4. I think the intent of the topic was relevant, but it was a bit shy of the mark. Also “what ammo to use” is going to be dependent on “what gun you have.” Let’s face it, even if things begin to return to some level of normal within the next year, we need to be prepared for the next round of “ammo shortage.” Being prepared doesn’t mean just stockpiling, but also having a variety of handguns. My experience has been that .32 acp and .32 long were among the last to get inflated prices, and both still seem to be available a few times a month. Yes, twice the price of a year ago, but that’s still better than 3x (9mm) or 4x(.380). My two-cents-worth of all this, is by all means, stay with the firearm you have and like, but get on someone’s waiting list for a .327 Federal Magnum. Ruger makes several revolvers and Henry’s makes a tube-loading lever action. My Ruger Single-Seven is a stylish, powerful hand gun, and it will reliably fire .32 acp, .32 S&W Long, .32 H&R, as well as .327 Federal Magnum. One handgun, four different rounds. That expands your options and increases availability. The Henry’s rifle is advertised as taking both the .327 Federal Magnum round and .32 H&R Magnum. Reviewers and private owners also claim it properly feeds the .32 S&W Long, though I haven’t tried it yet. At the local Dunham’s last week, there were only a few boxes on the shelves, 3 of .32 S&W Long, and 3 of 10mm. Someone told me early last year that 10mm would be the gun to have in an ammo shortage, and that one experience proved him to be right. Of course .22 LR will always be important to have, particularly for revolvers. Many discount the efficacy of .22 LR for self-defense, and I won’t defend the use, other than to say a revolver for .LR will handle the hottest loads, and also shoots .22 Long and .22 Short, so, like the .327 Federal Magnum, you have a few more options, at least for basic plinking or varmint management. For what it’s worth, .357 magnum is also a firearm that extends choices, allowing for .38 Special to be fired. 12 gauge shotguns are, IMHO, an excellent choice for home defense, and let me add that you can also purchase adapters for single-shot shotguns allowing the use of many popular rounds, including .22 LR and 9mm. So I’d check these out, they’re very affordable at around $30 each. Reloading isn’t a bad idea if you have a safe space to do so – and can find the materials. Even if you don’t, save your brass any time you can. It may come in handy. Finally let me point out that Lone Wolfe sells barrel adapters, for instance, they make one for the Glock 42 that allows firing of the more readily available 9×18 Makarov. When ammo is scarce, be adaptable.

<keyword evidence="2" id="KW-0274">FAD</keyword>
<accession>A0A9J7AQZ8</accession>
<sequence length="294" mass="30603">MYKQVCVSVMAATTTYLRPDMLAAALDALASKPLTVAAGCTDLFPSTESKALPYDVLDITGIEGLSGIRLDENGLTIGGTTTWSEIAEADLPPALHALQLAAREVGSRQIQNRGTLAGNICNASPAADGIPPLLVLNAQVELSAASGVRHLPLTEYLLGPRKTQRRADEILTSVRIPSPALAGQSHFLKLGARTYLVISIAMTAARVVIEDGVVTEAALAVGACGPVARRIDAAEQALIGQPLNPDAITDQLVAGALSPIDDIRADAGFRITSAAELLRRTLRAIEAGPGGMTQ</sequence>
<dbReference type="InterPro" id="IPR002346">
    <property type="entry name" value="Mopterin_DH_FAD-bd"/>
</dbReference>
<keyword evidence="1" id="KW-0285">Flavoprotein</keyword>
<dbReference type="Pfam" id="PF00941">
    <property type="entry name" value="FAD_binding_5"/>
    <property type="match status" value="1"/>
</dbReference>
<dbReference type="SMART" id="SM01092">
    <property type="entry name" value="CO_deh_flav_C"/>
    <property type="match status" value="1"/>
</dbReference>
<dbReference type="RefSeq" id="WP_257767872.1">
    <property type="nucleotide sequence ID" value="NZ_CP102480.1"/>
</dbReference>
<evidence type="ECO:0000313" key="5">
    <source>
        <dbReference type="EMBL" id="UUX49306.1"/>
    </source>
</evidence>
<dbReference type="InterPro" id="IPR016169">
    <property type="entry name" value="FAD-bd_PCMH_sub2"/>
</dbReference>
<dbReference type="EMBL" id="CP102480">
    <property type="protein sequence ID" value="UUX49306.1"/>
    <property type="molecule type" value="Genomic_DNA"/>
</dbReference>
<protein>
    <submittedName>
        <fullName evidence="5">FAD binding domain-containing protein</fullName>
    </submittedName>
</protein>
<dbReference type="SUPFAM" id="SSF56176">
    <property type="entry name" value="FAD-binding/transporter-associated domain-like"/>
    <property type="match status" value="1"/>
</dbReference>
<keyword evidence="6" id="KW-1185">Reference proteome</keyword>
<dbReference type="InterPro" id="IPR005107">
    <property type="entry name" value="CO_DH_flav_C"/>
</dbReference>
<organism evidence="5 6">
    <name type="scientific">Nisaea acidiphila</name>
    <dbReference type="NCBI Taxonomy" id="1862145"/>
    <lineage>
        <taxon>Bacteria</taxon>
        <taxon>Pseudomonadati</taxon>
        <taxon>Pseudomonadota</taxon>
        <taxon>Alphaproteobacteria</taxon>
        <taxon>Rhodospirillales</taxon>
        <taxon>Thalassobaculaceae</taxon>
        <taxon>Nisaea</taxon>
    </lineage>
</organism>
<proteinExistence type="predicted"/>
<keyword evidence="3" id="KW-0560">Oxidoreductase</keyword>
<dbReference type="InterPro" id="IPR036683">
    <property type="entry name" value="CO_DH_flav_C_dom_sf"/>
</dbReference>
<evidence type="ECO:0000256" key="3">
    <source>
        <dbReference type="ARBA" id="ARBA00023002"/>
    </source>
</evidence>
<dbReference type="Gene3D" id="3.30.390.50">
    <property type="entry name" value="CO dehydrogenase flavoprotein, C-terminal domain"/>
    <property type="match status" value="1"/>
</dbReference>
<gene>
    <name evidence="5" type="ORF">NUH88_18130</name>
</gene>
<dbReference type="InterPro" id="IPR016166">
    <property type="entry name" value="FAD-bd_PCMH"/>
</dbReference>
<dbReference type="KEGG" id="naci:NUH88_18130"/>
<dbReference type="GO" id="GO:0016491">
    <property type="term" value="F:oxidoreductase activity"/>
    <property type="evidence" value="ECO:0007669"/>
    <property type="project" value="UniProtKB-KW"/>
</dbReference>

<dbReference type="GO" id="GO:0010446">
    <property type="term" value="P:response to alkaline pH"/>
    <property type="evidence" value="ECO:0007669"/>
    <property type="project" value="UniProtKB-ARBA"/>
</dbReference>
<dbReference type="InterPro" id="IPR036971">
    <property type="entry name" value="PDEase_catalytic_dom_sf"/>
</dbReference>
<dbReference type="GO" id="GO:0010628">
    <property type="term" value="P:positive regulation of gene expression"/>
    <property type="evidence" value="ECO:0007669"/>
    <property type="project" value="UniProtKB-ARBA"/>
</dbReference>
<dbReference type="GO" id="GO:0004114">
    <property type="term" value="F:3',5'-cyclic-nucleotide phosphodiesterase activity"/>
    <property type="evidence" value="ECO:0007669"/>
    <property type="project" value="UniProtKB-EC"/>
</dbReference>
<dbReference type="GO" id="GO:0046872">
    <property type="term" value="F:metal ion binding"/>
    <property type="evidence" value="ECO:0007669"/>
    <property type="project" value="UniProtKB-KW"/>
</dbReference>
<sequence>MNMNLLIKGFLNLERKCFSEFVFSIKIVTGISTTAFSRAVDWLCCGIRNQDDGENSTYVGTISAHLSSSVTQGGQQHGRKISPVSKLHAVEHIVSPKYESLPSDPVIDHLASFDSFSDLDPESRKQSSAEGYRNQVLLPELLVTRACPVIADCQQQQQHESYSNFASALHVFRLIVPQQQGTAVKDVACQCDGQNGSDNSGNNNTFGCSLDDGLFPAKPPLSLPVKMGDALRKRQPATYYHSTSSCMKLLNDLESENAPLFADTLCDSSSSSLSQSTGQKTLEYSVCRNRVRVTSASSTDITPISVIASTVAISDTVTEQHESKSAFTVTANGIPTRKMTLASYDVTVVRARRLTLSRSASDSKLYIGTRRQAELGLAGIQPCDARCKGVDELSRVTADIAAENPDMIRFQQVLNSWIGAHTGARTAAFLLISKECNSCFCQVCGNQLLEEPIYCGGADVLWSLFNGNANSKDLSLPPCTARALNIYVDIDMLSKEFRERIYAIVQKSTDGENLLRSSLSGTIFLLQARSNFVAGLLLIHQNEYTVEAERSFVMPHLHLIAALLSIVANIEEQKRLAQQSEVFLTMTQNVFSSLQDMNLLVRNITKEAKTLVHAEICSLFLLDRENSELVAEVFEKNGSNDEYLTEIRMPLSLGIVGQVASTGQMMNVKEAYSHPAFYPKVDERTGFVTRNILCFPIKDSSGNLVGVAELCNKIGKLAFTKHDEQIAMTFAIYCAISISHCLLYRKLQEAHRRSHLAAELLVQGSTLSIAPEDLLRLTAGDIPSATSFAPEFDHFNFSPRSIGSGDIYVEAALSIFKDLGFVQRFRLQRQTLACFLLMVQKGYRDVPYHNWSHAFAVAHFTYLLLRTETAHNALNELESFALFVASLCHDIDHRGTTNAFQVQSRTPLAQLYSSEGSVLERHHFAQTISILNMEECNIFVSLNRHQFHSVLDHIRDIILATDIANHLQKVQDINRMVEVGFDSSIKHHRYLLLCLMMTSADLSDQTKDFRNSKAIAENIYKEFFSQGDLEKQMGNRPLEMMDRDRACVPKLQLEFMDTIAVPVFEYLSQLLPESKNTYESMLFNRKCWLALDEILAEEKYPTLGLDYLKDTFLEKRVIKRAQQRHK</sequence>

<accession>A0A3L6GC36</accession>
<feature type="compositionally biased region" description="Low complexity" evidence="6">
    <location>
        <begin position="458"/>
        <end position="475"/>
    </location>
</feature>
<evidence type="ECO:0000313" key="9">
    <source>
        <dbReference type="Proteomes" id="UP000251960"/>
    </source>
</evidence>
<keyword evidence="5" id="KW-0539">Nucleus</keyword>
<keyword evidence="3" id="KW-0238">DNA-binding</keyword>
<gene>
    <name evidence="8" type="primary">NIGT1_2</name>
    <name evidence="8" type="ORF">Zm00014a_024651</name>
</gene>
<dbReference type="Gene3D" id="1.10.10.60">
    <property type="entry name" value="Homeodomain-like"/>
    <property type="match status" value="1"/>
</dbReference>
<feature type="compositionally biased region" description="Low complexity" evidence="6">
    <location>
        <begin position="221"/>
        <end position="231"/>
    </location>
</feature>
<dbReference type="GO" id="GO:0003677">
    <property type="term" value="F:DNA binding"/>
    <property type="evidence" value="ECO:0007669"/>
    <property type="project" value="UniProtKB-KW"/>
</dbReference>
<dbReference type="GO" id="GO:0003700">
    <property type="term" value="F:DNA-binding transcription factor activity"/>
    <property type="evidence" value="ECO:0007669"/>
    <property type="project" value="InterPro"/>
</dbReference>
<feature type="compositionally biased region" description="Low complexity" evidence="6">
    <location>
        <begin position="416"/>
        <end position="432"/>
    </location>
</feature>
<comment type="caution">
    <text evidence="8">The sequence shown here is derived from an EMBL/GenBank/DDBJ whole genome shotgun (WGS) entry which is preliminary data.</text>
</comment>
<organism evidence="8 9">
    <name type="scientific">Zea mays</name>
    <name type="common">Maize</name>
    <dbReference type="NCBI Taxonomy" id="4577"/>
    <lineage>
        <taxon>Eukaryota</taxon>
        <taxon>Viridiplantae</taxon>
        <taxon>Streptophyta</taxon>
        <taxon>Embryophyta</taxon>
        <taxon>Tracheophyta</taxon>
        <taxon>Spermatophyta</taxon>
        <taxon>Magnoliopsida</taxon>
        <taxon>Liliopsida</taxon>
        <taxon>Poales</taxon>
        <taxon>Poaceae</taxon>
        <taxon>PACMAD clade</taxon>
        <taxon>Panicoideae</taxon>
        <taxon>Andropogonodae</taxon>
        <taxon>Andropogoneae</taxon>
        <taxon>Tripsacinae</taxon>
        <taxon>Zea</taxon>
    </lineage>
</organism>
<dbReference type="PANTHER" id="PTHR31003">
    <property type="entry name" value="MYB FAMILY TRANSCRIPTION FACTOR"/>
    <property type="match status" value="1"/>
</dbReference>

5. Don’t know where you are shopping right now, but I can tell you that this article will get a number of sarcastic laughs in the upstate of SC. Hunting caliber ammo is essentially as non-existent as 5.56/.223 and 9mm. And the comment about reloading is all well and good but the key component missing right now is primers. More rare than the aforementioned ammo, and significantly more expensive compared to “normal” prices when found on-line. Where many calibers have double, tripled or quadrupled in cost on-line, primers have gone from $30-40 per thousand to $200+ per thousand. Even ammo manufacturers (smaller companies especially) have had to stop production at times awaiting them. A big part of the problem are the opportunists who have no need of ammo and primers normally, but are buying them up at the more normal retail prices where available only to turn around and sell them on-line at inflated prices. This has driven demand way above just the end-user demand and is easy to see by looking at some of the auction sites. Many of these folks are very new to the sites, with very few feedback levels. If auction buyers would stop buying from anyone with feedback less than 3-5 months old and only buy from the more seasoned sellers, this would help bring prices down. How many of these folks would stay in the game long term is questionable.

  6. Sorry I’m behind the times if I buy a new different caliber gun I normally buy a1000 primers To go with it so I haven’t noticed the spot market for primers , every thing I have uses small pistol rifle or large pistol rifle primers .They are rediculous if they are 200 $ a thousand.May go back to muzzle
    Loading if I get short .